Keith can’t enjoy the typical social life of a 24 or 25-year-old man, but that doesn’t stop him from bringing a renewed excitement week after week to cheer on his siblings.
“He’s not afraid to lead and say what he thinks.”
Brett’s relationship with Keith and that heightened sense of gratitude, has also furthered his development on the field. That elevated sense of appreciation has slowly molded him into one of the team’s unquestioned leaders. When the team huddled up pregame against in-state rival Johns Hopkins, Brett was the one who delivered the fiery pregame speech.
“He’s more confident and he’s getting other guys in the right spots and he’s communicating,” head coach John Tillman said. “He’s not afraid to lead and say what he thinks and that’s been huge for us.”
When Brett first entered the Terps program in 2018, he was the No. 4 recruit in the country with lofty expectations. However, his increased comfortability with this year’s roster has allowed him to seamlessly transition into a natural leader.
“He’s made of all the right stuff,” defensive coordinator Jesse Bernhardt said. “It’s just getting him to vocalize those things.”
That leadership also has been a vital component of the defense’s success, limiting opponents to an average of 9.2 goals per game so far this season, which is the lowest in the Big Ten.
Whether it’s helping a younger defender move into the right position or providing encouragement, Brett’s leadership prowess has been impactful. It’s also a testament to his team-oriented personality and willingness to provide whatever the team needs to succeed.
“It comes naturally because I really care about this group we have and the guys we have so much that I’m willing to do whatever it takes to help them out,” Brett said. “I just want to be the best version of myself and bring the most I possibly can to the table.”
“Whatever he did he took it to the next level.”
In addition to his evolving leadership style, Brett’s competitive fire and desire to be the best is also a byproduct of his relationship with his brothers, especially Tyler. He’s two years older than Brett and growing up Brett tried to beat him in any athletic endeavor.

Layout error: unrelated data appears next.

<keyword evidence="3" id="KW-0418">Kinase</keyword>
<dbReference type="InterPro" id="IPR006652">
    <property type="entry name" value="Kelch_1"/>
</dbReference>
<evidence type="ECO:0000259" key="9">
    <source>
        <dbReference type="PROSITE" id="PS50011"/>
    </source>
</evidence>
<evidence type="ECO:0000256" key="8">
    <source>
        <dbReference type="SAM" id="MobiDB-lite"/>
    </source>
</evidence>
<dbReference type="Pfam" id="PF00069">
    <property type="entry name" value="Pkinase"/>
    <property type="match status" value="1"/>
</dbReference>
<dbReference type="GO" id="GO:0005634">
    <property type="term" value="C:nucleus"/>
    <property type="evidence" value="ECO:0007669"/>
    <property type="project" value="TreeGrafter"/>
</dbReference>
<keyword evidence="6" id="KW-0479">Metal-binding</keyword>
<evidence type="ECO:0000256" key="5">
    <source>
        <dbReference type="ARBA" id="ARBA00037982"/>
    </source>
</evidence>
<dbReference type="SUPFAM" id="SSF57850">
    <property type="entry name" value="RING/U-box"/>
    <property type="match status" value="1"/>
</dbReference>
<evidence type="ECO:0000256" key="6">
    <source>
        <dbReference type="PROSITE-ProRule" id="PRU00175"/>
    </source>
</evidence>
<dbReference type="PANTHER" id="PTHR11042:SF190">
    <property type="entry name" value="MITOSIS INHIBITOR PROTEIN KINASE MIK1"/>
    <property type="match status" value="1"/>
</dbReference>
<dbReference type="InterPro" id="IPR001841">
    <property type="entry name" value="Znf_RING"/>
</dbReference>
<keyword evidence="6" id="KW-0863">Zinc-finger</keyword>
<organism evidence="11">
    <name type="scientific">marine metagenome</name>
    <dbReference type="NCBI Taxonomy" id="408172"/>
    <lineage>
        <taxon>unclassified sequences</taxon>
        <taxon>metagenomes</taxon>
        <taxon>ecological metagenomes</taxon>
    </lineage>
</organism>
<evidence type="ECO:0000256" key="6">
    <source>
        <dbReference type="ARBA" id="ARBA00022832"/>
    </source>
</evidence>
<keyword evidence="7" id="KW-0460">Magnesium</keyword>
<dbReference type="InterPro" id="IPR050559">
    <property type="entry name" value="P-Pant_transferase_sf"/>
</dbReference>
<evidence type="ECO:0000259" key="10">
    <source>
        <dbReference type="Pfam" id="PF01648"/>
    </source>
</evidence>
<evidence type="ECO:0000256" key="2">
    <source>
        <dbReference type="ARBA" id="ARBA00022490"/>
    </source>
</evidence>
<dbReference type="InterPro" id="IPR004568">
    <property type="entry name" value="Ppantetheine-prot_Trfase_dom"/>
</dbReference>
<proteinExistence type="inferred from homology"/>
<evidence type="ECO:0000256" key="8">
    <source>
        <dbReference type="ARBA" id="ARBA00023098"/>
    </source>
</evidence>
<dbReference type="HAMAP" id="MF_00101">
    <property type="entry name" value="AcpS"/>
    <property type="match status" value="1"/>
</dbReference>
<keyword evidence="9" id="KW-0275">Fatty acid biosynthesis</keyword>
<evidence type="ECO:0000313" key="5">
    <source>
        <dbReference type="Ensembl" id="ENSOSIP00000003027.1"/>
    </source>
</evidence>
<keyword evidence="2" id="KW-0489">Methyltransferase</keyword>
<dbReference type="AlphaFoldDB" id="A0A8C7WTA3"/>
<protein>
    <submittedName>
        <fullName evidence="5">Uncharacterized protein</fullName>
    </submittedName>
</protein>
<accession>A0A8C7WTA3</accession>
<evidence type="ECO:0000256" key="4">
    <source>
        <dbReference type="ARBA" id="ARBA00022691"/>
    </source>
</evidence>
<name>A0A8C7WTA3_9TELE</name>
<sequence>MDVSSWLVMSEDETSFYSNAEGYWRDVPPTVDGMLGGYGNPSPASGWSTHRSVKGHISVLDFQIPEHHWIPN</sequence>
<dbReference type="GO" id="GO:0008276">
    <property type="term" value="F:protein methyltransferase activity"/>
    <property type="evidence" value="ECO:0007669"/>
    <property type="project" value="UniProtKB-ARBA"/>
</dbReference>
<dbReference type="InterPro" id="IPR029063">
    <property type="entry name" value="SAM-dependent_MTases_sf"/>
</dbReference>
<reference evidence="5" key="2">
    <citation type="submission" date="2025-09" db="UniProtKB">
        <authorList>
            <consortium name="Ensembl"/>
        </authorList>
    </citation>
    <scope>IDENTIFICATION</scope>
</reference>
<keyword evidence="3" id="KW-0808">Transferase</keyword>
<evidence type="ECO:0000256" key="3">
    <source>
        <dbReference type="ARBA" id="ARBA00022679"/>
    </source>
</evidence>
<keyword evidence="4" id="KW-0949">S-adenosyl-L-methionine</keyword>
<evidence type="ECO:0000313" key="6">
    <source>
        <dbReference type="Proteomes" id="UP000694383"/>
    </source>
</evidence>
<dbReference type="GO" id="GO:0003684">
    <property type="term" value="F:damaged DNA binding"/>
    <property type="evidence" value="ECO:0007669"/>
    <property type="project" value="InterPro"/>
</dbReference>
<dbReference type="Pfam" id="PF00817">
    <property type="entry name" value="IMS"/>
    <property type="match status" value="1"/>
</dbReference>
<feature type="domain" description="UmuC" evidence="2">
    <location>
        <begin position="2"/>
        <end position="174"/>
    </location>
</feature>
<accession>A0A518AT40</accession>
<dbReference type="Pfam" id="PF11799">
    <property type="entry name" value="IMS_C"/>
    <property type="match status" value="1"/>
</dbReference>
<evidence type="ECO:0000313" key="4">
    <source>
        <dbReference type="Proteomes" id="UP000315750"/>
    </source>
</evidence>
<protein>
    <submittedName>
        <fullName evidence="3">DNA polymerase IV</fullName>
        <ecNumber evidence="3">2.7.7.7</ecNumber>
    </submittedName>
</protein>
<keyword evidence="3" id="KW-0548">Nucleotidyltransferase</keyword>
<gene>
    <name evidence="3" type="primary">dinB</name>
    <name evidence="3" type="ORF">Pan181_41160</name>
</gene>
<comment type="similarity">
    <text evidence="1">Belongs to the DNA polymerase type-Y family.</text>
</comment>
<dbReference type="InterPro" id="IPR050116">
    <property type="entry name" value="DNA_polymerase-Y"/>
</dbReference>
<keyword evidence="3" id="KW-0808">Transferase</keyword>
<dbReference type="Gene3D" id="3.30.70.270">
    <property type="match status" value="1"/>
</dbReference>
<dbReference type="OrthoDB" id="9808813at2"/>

As children, they’d play football and Tyler would explain the rules, while Brett often broke them in an effort to beat his brother. That competitiveness extended beyond football into other sports, dating back to when he was five years old.
“I remember being out in the 90-degree weather with him when he was five years old playing wiffleball,” Liz said. “He would just have me throw to him for hours and I was like, ‘Brett please we have to go in now.’ He always wanted to make sure that he could get it over the fence. Whatever he did he took it to the next level, always been that way.”
While Tillman recruited Brett out of Yorktown High School, he quickly learned about Makar’s competitiveness from his friend Timmy Schurr. Schurr is the head lacrosse coach at John Jay High School, one of Brett’s rival high schools in Westchester County.
He explained to Tillman that despite the fact that Brett was a three-time All American and one of the best players in the county, he hustled to the end-line every sprint trying to win every one. That high standard has transitioned seamlessly into College Park, where the Terps’ mantra is exactly that “Be the Best.”
When the pandemic prematurely ended last season, Brett returned to Yorktown with his brothers. Immediately upon arriving home, the boys built a gym and an outdoor shower in the family’s backyard. That gym offered another opportunity for Brett’s competitive fire to ignite and an added opportunity to spend time with his brothers he wouldn’t have in a typical season.
Spending that extra time, Brett’s gratitude and appreciation for his relationship with his brothers only intensified.
The words gratitude and appreciation define the special bond that Brett shares with his brothers, especially, Keith.
Those ideals have fostered his development on and off the lacrosse field from Yorktown to 262 miles south in College Park.